-(e)óir Tosóid _
Inseóidh _
-(e)óimid Tosóid sibh
Inseóidh sibh
-(e)óid Tosófar
Conditional Len. Thosódh
-(e)ódh Thosóinn
-(e)óinn Thosófa
-(e)ófá Thosódh _
D'inseódh _
-(e)óimis Thosódh sibh
D'inseóidís sibh
-(e)óidís Thosóidaí
Imperative None Tosaíodh
-(a)íodh Tosaím
-(a)ím Tosaigh
_ Tosaíodh _
Insíodh _
-(a)ímis Tosaígí / Tosaídh
Insígí / Insídh
-(a)ígí /
-(a)ídís Tosaítear
Subjunctive Present Eclip.
Go _
Go dtosaí
Go n-insí
-(a)í Go dtosaíod
Go n-insíod
-(a)íod Go dtosaír
Go n-insír
-(a)ír Go dtosaí _
Go n-insí sí
Go dtosaímid
Go n-insímid
-(a)ímid Go dtosaí sibh
Go n-insí sibh
Go dtosaíd
Go n-insíd
-(a)íd Go dtosaítear
Go n-insítear
Past Eclip.
Dá _
Dá dtosaíodh
Dá n-insíodh
-(a)íodh Dá dtosaínn
Dá n-insínn
-(a)ínn Dá dtosaíteá
Dá n-insíteá
-(a)íteá Dá dtosaí _
Dá n-insi _
Dá dtosaímis
Dá n-insímis
-(a)ímis Dá dtosaí sibh
Dá n-insíodh sibh
Dá dtosaídís
Dá n-insídís
-(a)ídís Dá dtosaítí
Dá n-insítí
Past participle None Tosaithe

Irregular verbsEdit

There are eleven irregular verbs in Standard Irish; individual dialects have a few more. Most of them are characterized by suppletion, that is, different roots are used to form different tenses. Analytic forms are indicated by the symbol +. The preterites of many irregular verbs take the nonpreterite forms of preverbal particles, e.g., an (interrogative particle) and (negative particle), instead of ar (pret. interrogative particle) and níor (pret. negative particle). Some verbs have different independent and dependent forms in certain tenses; the independent forms are used when no particle precedes the verb, and also after "if" (open conditional) and the direct relative particle a, while the dependent forms are used after all other particles.

Abair "to say"Edit

The d- in this verb's independent forms is not lenited, and the dependent forms are slightly archaic.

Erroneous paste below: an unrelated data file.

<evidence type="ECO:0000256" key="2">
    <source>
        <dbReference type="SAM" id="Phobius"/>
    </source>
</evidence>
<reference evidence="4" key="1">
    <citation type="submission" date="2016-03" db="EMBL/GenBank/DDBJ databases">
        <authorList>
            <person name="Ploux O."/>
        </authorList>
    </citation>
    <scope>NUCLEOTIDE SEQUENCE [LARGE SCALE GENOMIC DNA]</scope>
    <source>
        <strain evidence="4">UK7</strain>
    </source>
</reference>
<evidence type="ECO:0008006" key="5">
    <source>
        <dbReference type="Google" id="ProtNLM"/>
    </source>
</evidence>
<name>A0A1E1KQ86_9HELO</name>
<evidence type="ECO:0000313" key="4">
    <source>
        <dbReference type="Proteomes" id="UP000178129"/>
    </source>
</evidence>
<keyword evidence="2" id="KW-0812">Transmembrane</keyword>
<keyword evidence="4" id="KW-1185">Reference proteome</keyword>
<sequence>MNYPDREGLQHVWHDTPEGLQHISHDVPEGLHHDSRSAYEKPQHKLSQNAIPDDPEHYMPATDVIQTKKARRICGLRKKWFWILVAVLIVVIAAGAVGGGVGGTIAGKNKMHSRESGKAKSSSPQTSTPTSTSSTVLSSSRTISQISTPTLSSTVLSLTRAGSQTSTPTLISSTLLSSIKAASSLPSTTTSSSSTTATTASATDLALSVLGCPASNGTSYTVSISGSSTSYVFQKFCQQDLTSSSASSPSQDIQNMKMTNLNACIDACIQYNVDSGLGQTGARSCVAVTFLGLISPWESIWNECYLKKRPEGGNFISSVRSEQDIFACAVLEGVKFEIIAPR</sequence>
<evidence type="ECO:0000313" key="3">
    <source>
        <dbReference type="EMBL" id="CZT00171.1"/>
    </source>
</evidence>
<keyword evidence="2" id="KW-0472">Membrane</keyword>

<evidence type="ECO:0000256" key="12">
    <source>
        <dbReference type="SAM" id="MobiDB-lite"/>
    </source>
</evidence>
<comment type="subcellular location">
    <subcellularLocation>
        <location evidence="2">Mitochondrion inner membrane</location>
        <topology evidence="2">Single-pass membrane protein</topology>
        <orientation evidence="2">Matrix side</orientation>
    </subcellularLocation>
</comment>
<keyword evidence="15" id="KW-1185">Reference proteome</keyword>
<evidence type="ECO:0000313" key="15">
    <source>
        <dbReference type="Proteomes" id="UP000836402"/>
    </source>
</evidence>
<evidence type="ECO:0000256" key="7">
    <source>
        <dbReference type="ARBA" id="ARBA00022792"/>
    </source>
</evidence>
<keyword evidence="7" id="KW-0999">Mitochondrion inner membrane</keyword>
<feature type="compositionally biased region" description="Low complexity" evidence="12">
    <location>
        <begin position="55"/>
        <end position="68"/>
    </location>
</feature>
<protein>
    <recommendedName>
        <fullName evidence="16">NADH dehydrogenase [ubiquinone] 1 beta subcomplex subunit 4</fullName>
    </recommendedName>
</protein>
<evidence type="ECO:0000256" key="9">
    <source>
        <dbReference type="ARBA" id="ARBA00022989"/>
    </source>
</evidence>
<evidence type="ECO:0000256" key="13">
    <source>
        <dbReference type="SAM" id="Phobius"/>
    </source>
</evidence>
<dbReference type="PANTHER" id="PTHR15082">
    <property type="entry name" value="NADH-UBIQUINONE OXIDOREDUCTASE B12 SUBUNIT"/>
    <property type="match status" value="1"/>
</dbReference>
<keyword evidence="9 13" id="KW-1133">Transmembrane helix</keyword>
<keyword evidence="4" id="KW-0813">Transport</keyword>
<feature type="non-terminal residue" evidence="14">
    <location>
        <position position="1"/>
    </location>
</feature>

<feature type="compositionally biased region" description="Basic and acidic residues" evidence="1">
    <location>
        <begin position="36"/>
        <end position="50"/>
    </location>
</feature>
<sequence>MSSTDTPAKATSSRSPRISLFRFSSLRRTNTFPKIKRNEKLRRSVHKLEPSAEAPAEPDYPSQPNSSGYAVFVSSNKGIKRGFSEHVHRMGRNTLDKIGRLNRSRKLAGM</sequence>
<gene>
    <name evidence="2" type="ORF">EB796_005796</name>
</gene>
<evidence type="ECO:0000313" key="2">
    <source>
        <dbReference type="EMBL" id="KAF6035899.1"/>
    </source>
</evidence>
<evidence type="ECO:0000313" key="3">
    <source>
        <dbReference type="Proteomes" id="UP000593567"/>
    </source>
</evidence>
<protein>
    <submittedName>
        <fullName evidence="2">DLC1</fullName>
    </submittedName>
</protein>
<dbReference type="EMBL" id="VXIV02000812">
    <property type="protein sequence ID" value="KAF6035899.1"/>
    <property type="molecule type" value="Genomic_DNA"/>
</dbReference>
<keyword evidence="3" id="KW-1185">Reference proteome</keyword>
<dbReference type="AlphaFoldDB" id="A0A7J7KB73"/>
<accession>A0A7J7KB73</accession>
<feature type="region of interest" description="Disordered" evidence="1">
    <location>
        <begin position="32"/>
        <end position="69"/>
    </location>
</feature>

Abair conjugation
Abair, "to say" Analytic Synthetic
Indicative Present Independent deir deir-
Dependent abrann ab(a)r-
Past Imperfect Independent deireadh deir-
Dependent abradh ab(a)r-
Past Perfect dúirt dúr-
Future Independent déarfaidh déar-
Dependent abróidh abró-
Conditional Independent déarfadh déar-
Dependent abródh abró-
Imperative abradh abair, abraigí; abr-
Subjunctive Present Independent go ndeire go ndeir-
Dependent go n-abra go n-abr-
Past Independent dá ndeireadh dá ndeir-
Dependent dá n-abradh dá n-abr-
Verbal Noun
Past Participle ráite

Beir "to bear"Edit

Beir conjugation
Beir, "to bear" Standard Munster
Analytic Synthetic Analytic Synthetic
Indicative Present beireann beir-
Past Imperfect bheireadh bheir
Past Perfect rug rug- riug riug-
Future béarfaidh béar-
Conditional béarfadh béar-
Imperative beireadh beir-
Subjunctive Present go mbeire go mbeir-
Past dá mbeireadh dá mbeir-
Verbal Noun breith
Past Participle beirthe

"to be"Edit

If a noun phrase is in the predicate, then forms of the particle "is" are used rather than anything below.

Bí, "to be" Analytic Synthetic
Indicative Present Independent tá(nn) taoi (2pS), táthaoi (2pP), tádar (3pP); tái-
Dependent fuil fuil-
Negative níl níl-
Present Habitual bíonn bí-
Past Imperfect bhíodh bhí-
Past Perfect Independent bhí bhío-
Dependent raibh rabh-
Future beidh be-
Conditional bheadh bhei-
Imperative bíodh bí, bígí; bí-
Subjunctive Present go raibh go rabh-
Past dá mbeadh dá mbei-
Verbal Noun bheith
Past Participle (none)

Clois / Cluin "to hear"Edit

Clois is used in southern and south-central Irish (Munster, Connemara, Aran Islands etc.), whereas cluin is used in northern and north-central varieties (Mayo, Ulster).

Clois/ Cluin conjugation
Clois/ Cluin "to hear" Southern Irish Northern Irish
Analytic Synthetic Analytic Synthetic
Indicative Present cloiseann clois- cluineann cluin-
Past Imperfect chloiseadh chlois- chluineadh chluin-
Past Perfect chuala chual- chuala chual-
Future cloisfidh clois- cluinfidh cluin-
Conditional chloisfeadh chlois- chluinfeadh chluin-
Imperative cloiseadh clois, cloisigí; clois- cluineadh cluin, cluinigí; cluin-
Subjunctive Present go gcloise go gclois- go gcluine go gcluin-
Past dá gcloiseann dá gclois- dá gcluineadh dá gcluin-
Verbal Noun cloisteáil cluinstin
Past Participle cloiste cluinte

Déan "to do, to make"Edit

Déan conjugation
Déan, "to do, to make" Standard Munster Ulster, Aran (Connacht)
Analytic Synthetic Analytic Synthetic Analytic Synthetic
Indicative Present Independent ghní(onn) ghní- ghní(onn) ghní-
Dependent déanann déan- deineann dein-
Past Imperfect Independent (gh)níodh ghní- ghníodh ghní-